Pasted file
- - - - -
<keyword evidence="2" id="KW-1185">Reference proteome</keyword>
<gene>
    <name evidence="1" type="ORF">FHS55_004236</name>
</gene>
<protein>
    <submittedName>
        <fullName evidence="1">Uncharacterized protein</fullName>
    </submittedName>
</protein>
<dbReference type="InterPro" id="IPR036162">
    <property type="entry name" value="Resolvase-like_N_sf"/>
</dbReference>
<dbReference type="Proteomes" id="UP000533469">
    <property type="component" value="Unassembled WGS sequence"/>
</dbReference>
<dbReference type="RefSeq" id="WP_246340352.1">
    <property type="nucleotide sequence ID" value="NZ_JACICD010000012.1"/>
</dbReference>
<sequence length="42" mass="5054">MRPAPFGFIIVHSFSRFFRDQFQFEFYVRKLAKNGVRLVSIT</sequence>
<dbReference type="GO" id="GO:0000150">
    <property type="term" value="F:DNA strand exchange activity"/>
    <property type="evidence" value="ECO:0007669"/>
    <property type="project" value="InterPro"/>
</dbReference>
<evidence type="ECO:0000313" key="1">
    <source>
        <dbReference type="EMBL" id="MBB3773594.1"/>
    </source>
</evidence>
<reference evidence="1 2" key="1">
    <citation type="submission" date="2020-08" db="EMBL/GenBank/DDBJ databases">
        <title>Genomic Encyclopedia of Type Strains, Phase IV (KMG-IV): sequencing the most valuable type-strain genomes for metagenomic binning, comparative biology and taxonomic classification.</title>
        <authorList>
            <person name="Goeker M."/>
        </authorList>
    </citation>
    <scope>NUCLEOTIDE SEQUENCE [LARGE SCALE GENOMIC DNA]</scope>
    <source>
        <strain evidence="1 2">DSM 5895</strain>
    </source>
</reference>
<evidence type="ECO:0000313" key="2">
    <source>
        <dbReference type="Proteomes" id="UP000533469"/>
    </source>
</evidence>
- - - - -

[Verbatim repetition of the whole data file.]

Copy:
<keyword evidence="2" id="KW-1185">Reference proteome</keyword>
<gene>
    <name evidence="1" type="ORF">FHS55_004236</name>
</gene>
<protein>
    <submittedName>
        <fullName evidence="1">Uncharacterized protein</fullName>
    </submittedName>
</protein>
<dbReference type="InterPro" id="IPR036162">
    <property type="entry name" value="Resolvase-like_N_sf"/>
</dbReference>
<dbReference type="Proteomes" id="UP000533469">
    <property type="component" value="Unassembled WGS sequence"/>
</dbReference>
<dbReference type="RefSeq" id="WP_246340352.1">
    <property type="nucleotide sequence ID" value="NZ_JACICD010000012.1"/>
</dbReference>
<sequence length="42" mass="5054">MRPAPFGFIIVHSFSRFFRDQFQFEFYVRKLAKNGVRLVSIT</sequence>
<dbReference type="GO" id="GO:0000150">
    <property type="term" value="F:DNA strand exchange activity"/>
    <property type="evidence" value="ECO:0007669"/>
    <property type="project" value="InterPro"/>
</dbReference>
<evidence type="ECO:0000313" key="1">
    <source>
        <dbReference type="EMBL" id="MBB3773594.1"/>
    </source>
</evidence>
<reference evidence="1 2" key="1">
    <citation type="submission" date="2020-08" db="EMBL/GenBank/DDBJ databases">
        <title>Genomic Encyclopedia of Type Strains, Phase IV (KMG-IV): sequencing the most valuable type-strain genomes for metagenomic binning, comparative biology and taxonomic classification.</title>
        <authorList>
            <person name="Goeker M."/>
        </authorList>
    </citation>
    <scope>NUCLEOTIDE SEQUENCE [LARGE SCALE GENOMIC DNA]</scope>
    <source>
        <strain evidence="1 2">DSM 5895</strain>
    </source>
</reference>
<evidence type="ECO:0000313" key="2">
    <source>
        <dbReference type="Proteomes" id="UP000533469"/>
    </source>
</evidence>